More than 24 hours after the biggest disaster suffered by Brazil's scientific and historic heritage, officials were still scrambling to determine the scale of the losses caused by the fire.
National Museum's deputy director Cristiana Serejo, said that 90% of the exhibited pieces are gone, including Maxakalisaurus topai, a four-legged herbivore fossil which was the biggest dinosaur ever assembled in Brazil. However, she was still unclear on the situation of Luzia, a 12,000-year-old skull that is considered one of the oldest in the Americas.
Certain parts of the institute's extensive collection are considered almost or completely gone: archeology, paleontology, anthropology, and invertebrates, which had five million insects. The same goes for laboratories and classrooms.
However, despite the initial impression of the 200-year-old building total destruction, it is possible that some important pieces weren't damaged.
Officials will only know it for sure in the next few days after firefighters extinguish the last active fire seats in the building. It is also necessary to make sure there is no more risk of building collapse before any salvaging attempts are performed.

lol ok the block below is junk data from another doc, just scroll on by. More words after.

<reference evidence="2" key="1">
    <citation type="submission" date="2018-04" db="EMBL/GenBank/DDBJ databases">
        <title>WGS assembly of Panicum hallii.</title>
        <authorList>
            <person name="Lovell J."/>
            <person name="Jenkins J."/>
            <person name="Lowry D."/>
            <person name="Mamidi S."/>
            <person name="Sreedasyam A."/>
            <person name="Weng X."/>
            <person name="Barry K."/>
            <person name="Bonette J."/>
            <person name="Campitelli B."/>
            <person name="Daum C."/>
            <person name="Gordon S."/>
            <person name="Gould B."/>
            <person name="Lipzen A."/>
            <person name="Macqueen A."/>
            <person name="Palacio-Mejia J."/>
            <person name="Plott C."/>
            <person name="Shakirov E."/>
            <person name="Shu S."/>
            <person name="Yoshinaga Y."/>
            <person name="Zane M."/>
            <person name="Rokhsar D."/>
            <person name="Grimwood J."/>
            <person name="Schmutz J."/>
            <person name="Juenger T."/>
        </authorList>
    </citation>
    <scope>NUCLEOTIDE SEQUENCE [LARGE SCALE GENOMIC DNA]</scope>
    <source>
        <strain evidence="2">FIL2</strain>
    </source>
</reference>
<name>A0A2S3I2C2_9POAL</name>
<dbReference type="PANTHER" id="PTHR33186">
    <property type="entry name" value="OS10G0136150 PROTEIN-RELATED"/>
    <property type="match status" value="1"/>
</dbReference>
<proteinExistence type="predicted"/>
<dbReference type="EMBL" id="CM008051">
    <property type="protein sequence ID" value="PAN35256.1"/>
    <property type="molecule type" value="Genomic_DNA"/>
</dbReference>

The flames started on Sunday (2nd) around 7:30 pm, after visitation hours. Firefighters were only able to control the fire after six hours, around 2 am on Monday (3rd). Part of the building's interior collapsed.
The Federal Police has surveyed the site and it will investigate what caused the fire. According to Culture Minister Sérgio Sá Leitão, security guards say they saw a hot air paper balloon falling in the museum's roof, and that it could have started the fire.
Translated by NATASHA MADOV
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